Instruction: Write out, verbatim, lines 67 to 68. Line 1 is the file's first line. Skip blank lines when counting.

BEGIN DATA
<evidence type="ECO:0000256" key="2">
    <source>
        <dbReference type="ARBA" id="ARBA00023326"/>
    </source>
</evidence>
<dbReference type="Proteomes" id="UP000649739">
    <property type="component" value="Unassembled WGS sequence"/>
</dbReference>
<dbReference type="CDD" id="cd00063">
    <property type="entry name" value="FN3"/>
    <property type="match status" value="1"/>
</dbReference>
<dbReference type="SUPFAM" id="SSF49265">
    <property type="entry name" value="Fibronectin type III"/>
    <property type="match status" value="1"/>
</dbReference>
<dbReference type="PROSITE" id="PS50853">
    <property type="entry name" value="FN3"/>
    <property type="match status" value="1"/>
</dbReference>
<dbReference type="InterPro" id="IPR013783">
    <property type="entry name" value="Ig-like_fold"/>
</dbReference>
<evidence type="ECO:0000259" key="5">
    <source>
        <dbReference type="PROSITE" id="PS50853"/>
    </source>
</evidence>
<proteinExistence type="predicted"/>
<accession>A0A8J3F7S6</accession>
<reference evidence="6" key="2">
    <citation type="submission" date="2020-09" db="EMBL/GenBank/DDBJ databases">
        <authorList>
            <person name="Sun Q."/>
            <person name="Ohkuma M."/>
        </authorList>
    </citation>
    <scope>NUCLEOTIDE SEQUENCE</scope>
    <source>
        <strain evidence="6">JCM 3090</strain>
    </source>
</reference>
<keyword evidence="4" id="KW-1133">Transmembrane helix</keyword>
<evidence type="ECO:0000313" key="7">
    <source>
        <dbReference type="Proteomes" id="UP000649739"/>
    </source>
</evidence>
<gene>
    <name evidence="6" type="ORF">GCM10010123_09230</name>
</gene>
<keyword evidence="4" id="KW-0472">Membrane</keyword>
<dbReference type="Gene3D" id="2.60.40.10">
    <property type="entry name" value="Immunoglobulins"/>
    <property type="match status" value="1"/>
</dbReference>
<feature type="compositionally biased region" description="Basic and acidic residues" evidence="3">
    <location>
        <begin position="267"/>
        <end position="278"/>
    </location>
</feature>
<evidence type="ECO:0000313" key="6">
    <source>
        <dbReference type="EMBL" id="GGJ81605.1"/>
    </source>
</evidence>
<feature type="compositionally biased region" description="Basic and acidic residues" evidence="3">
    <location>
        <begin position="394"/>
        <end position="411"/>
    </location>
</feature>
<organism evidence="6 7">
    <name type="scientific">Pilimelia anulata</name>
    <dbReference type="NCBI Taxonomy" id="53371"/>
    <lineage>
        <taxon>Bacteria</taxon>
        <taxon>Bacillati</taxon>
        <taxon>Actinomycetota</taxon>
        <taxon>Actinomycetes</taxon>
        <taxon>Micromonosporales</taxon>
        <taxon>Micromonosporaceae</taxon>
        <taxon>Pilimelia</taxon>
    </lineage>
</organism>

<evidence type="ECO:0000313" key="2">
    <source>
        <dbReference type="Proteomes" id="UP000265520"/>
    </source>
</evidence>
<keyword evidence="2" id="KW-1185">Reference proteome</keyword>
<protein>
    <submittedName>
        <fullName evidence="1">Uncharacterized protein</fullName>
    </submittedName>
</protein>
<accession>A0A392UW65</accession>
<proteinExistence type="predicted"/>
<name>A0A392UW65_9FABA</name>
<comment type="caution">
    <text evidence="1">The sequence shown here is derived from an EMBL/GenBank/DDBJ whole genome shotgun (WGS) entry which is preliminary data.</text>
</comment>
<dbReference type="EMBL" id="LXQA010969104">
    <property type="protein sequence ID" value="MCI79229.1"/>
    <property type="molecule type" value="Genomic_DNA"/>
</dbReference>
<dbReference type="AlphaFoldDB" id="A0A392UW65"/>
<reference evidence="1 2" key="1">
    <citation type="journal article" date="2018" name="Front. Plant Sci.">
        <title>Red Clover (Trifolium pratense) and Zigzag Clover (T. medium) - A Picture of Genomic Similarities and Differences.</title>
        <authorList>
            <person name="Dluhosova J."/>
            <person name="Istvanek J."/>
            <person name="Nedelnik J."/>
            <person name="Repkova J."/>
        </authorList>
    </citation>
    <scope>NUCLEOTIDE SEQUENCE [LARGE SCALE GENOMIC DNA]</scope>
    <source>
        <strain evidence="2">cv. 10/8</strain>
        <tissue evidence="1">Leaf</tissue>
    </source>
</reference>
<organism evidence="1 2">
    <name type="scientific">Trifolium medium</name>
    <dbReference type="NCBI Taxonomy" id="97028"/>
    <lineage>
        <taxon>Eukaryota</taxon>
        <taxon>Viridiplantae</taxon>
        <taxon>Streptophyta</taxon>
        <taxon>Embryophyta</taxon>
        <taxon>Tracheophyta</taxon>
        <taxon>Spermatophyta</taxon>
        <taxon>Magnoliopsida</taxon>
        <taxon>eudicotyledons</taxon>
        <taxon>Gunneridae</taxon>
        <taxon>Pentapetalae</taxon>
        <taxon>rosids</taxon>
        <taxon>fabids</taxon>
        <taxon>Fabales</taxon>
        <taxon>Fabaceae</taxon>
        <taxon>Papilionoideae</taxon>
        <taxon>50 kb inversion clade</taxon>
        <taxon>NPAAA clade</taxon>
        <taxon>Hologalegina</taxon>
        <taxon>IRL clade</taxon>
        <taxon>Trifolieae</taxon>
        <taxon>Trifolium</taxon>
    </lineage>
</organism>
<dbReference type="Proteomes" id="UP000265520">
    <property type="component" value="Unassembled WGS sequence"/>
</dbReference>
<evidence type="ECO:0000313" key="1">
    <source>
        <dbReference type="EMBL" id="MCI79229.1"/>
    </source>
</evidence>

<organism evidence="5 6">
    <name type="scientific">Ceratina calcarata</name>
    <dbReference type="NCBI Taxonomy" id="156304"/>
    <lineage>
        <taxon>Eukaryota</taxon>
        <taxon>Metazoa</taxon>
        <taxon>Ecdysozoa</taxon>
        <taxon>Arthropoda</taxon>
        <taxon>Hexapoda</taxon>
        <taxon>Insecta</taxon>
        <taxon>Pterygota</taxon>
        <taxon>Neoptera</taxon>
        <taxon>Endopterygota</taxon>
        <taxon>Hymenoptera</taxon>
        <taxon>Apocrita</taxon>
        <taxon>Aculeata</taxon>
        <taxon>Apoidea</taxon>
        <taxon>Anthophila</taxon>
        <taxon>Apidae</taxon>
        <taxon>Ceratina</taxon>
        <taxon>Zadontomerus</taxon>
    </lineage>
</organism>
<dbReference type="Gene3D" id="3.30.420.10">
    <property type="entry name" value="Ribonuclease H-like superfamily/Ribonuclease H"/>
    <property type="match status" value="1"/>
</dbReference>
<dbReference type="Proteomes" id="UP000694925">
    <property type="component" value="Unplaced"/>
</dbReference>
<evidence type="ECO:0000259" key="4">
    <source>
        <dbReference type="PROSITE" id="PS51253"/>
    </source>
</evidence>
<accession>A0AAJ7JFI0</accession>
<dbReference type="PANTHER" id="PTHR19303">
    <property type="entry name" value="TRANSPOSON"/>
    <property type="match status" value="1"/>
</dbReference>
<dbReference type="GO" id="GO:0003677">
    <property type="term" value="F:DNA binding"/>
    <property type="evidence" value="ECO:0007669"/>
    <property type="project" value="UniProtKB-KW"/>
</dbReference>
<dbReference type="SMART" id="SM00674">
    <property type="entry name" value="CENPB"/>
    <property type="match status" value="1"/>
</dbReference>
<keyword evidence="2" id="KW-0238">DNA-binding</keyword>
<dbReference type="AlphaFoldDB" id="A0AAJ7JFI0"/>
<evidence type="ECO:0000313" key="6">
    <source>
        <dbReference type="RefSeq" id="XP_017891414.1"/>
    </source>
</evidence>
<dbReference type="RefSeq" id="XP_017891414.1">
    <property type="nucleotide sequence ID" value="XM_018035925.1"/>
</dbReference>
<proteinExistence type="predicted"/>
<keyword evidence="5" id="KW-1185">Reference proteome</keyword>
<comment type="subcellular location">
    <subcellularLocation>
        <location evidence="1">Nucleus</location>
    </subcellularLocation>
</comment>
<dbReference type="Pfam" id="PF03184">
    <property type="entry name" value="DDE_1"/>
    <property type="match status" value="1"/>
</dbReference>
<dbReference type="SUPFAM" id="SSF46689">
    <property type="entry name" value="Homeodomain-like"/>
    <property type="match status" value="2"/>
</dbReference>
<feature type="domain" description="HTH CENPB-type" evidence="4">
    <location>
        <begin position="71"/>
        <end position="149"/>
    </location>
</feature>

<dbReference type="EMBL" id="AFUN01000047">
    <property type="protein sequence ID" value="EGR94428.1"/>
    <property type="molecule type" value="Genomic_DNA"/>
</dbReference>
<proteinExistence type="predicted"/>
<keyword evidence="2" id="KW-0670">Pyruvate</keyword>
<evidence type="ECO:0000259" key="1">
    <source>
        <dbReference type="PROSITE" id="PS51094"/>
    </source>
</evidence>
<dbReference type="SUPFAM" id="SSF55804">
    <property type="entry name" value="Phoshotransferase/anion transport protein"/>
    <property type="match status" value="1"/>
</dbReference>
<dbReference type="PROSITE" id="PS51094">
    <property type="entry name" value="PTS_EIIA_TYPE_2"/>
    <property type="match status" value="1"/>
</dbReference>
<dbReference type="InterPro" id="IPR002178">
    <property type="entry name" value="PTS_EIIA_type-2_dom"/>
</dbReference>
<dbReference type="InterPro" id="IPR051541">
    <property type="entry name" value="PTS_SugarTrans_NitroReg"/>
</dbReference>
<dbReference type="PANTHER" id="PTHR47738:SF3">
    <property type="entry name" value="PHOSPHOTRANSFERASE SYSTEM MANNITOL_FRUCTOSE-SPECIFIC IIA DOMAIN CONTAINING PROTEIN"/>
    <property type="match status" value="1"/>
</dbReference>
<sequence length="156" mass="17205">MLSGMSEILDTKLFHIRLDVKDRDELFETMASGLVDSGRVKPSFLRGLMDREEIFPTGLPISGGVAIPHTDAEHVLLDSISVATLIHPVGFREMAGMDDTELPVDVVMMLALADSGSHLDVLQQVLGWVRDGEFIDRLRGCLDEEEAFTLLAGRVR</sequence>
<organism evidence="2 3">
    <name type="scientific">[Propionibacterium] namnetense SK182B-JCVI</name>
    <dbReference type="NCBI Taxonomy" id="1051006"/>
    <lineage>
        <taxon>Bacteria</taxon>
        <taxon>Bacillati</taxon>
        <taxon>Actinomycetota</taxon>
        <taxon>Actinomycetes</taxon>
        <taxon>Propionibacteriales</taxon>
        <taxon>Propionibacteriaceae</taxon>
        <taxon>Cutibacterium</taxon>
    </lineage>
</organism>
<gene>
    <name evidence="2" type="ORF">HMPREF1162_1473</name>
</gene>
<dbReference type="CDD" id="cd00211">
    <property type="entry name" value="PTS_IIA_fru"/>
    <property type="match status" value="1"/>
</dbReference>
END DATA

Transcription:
</evidence>
<feature type="compositionally biased region" description="Basic and acidic residues" evidence="3">